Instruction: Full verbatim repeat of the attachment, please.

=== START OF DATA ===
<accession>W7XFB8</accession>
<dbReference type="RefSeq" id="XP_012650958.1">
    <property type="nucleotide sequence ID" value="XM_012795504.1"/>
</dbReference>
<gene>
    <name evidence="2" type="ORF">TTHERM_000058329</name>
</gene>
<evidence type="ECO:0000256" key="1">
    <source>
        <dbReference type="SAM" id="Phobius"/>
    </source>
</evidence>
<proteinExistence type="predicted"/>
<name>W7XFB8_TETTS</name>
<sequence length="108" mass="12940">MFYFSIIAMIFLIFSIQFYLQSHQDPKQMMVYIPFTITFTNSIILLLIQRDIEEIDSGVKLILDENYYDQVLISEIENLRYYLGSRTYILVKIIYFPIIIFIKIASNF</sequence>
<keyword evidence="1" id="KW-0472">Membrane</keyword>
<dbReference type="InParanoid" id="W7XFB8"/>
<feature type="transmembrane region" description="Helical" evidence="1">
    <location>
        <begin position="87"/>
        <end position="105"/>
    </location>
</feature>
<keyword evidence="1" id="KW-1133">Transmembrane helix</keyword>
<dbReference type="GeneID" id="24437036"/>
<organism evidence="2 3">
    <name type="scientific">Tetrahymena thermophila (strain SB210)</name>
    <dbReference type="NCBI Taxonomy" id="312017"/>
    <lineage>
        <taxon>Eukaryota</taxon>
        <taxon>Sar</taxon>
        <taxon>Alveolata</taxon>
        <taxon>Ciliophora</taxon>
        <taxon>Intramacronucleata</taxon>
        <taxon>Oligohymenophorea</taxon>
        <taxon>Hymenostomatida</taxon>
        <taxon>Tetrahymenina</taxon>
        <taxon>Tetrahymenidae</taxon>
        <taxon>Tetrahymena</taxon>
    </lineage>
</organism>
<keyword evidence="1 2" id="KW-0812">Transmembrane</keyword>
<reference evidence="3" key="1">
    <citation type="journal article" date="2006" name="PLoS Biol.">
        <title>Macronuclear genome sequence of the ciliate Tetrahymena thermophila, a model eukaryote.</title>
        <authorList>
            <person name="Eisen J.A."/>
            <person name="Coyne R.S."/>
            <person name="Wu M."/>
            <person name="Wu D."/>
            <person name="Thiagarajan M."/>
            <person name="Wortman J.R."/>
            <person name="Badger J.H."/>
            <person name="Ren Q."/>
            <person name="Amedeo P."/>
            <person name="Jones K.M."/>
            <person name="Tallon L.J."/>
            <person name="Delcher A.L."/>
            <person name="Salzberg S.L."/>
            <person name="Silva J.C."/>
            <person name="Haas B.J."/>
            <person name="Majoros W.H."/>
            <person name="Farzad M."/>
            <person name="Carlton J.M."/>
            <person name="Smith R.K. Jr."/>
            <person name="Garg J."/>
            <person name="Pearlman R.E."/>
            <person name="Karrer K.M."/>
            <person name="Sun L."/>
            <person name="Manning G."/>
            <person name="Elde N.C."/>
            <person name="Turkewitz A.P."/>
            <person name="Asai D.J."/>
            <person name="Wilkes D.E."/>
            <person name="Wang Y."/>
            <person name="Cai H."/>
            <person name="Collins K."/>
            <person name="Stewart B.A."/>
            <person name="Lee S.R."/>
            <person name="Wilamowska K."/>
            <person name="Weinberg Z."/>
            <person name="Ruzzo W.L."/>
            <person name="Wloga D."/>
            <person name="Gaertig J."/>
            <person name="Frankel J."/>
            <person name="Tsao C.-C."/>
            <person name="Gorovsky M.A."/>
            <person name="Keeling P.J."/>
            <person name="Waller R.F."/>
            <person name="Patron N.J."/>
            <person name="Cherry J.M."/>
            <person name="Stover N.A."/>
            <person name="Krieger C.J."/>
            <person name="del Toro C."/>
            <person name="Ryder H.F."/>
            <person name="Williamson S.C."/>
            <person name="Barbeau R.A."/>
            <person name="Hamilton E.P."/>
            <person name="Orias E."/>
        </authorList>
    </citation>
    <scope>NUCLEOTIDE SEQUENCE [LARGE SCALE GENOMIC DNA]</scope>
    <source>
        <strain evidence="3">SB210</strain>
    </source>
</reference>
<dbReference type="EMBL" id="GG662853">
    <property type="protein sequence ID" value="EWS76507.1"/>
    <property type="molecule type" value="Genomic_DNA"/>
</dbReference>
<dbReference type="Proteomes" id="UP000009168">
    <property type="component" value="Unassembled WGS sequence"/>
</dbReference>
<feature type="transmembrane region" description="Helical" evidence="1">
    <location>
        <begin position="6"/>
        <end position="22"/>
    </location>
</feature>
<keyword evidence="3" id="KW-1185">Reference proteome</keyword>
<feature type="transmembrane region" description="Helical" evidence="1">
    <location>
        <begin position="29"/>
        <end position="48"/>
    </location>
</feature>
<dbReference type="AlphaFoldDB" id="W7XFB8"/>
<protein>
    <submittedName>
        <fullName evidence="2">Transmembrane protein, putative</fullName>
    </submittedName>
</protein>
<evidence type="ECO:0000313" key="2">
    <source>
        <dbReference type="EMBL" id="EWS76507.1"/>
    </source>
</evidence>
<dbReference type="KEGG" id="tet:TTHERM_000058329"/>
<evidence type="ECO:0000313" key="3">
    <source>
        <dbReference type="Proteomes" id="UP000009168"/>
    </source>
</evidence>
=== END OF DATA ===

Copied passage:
<accession>W7XFB8</accession>
<dbReference type="RefSeq" id="XP_012650958.1">
    <property type="nucleotide sequence ID" value="XM_012795504.1"/>
</dbReference>
<gene>
    <name evidence="2" type="ORF">TTHERM_000058329</name>
</gene>
<evidence type="ECO:0000256" key="1">
    <source>
        <dbReference type="SAM" id="Phobius"/>
    </source>
</evidence>
<proteinExistence type="predicted"/>
<name>W7XFB8_TETTS</name>
<sequence length="108" mass="12940">MFYFSIIAMIFLIFSIQFYLQSHQDPKQMMVYIPFTITFTNSIILLLIQRDIEEIDSGVKLILDENYYDQVLISEIENLRYYLGSRTYILVKIIYFPIIIFIKIASNF</sequence>
<keyword evidence="1" id="KW-0472">Membrane</keyword>
<dbReference type="InParanoid" id="W7XFB8"/>
<feature type="transmembrane region" description="Helical" evidence="1">
    <location>
        <begin position="87"/>
        <end position="105"/>
    </location>
</feature>
<keyword evidence="1" id="KW-1133">Transmembrane helix</keyword>
<dbReference type="GeneID" id="24437036"/>
<organism evidence="2 3">
    <name type="scientific">Tetrahymena thermophila (strain SB210)</name>
    <dbReference type="NCBI Taxonomy" id="312017"/>
    <lineage>
        <taxon>Eukaryota</taxon>
        <taxon>Sar</taxon>
        <taxon>Alveolata</taxon>
        <taxon>Ciliophora</taxon>
        <taxon>Intramacronucleata</taxon>
        <taxon>Oligohymenophorea</taxon>
        <taxon>Hymenostomatida</taxon>
        <taxon>Tetrahymenina</taxon>
        <taxon>Tetrahymenidae</taxon>
        <taxon>Tetrahymena</taxon>
    </lineage>
</organism>
<keyword evidence="1 2" id="KW-0812">Transmembrane</keyword>
<reference evidence="3" key="1">
    <citation type="journal article" date="2006" name="PLoS Biol.">
        <title>Macronuclear genome sequence of the ciliate Tetrahymena thermophila, a model eukaryote.</title>
        <authorList>
            <person name="Eisen J.A."/>
            <person name="Coyne R.S."/>
            <person name="Wu M."/>
            <person name="Wu D."/>
            <person name="Thiagarajan M."/>
            <person name="Wortman J.R."/>
            <person name="Badger J.H."/>
            <person name="Ren Q."/>
            <person name="Amedeo P."/>
            <person name="Jones K.M."/>
            <person name="Tallon L.J."/>
            <person name="Delcher A.L."/>
            <person name="Salzberg S.L."/>
            <person name="Silva J.C."/>
            <person name="Haas B.J."/>
            <person name="Majoros W.H."/>
            <person name="Farzad M."/>
            <person name="Carlton J.M."/>
            <person name="Smith R.K. Jr."/>
            <person name="Garg J."/>
            <person name="Pearlman R.E."/>
            <person name="Karrer K.M."/>
            <person name="Sun L."/>
            <person name="Manning G."/>
            <person name="Elde N.C."/>
            <person name="Turkewitz A.P."/>
            <person name="Asai D.J."/>
            <person name="Wilkes D.E."/>
            <person name="Wang Y."/>
            <person name="Cai H."/>
            <person name="Collins K."/>
            <person name="Stewart B.A."/>
            <person name="Lee S.R."/>
            <person name="Wilamowska K."/>
            <person name="Weinberg Z."/>
            <person name="Ruzzo W.L."/>
            <person name="Wloga D."/>
            <person name="Gaertig J."/>
            <person name="Frankel J."/>
            <person name="Tsao C.-C."/>
            <person name="Gorovsky M.A."/>
            <person name="Keeling P.J."/>
            <person name="Waller R.F."/>
            <person name="Patron N.J."/>
            <person name="Cherry J.M."/>
            <person name="Stover N.A."/>
            <person name="Krieger C.J."/>
            <person name="del Toro C."/>
            <person name="Ryder H.F."/>
            <person name="Williamson S.C."/>
            <person name="Barbeau R.A."/>
            <person name="Hamilton E.P."/>
            <person name="Orias E."/>
        </authorList>
    </citation>
    <scope>NUCLEOTIDE SEQUENCE [LARGE SCALE GENOMIC DNA]</scope>
    <source>
        <strain evidence="3">SB210</strain>
    </source>
</reference>
<dbReference type="EMBL" id="GG662853">
    <property type="protein sequence ID" value="EWS76507.1"/>
    <property type="molecule type" value="Genomic_DNA"/>
</dbReference>
<dbReference type="Proteomes" id="UP000009168">
    <property type="component" value="Unassembled WGS sequence"/>
</dbReference>
<feature type="transmembrane region" description="Helical" evidence="1">
    <location>
        <begin position="6"/>
        <end position="22"/>
    </location>
</feature>
<keyword evidence="3" id="KW-1185">Reference proteome</keyword>
<feature type="transmembrane region" description="Helical" evidence="1">
    <location>
        <begin position="29"/>
        <end position="48"/>
    </location>
</feature>
<dbReference type="AlphaFoldDB" id="W7XFB8"/>
<protein>
    <submittedName>
        <fullName evidence="2">Transmembrane protein, putative</fullName>
    </submittedName>
</protein>
<evidence type="ECO:0000313" key="2">
    <source>
        <dbReference type="EMBL" id="EWS76507.1"/>
    </source>
</evidence>
<dbReference type="KEGG" id="tet:TTHERM_000058329"/>
<evidence type="ECO:0000313" key="3">
    <source>
        <dbReference type="Proteomes" id="UP000009168"/>
    </source>
</evidence>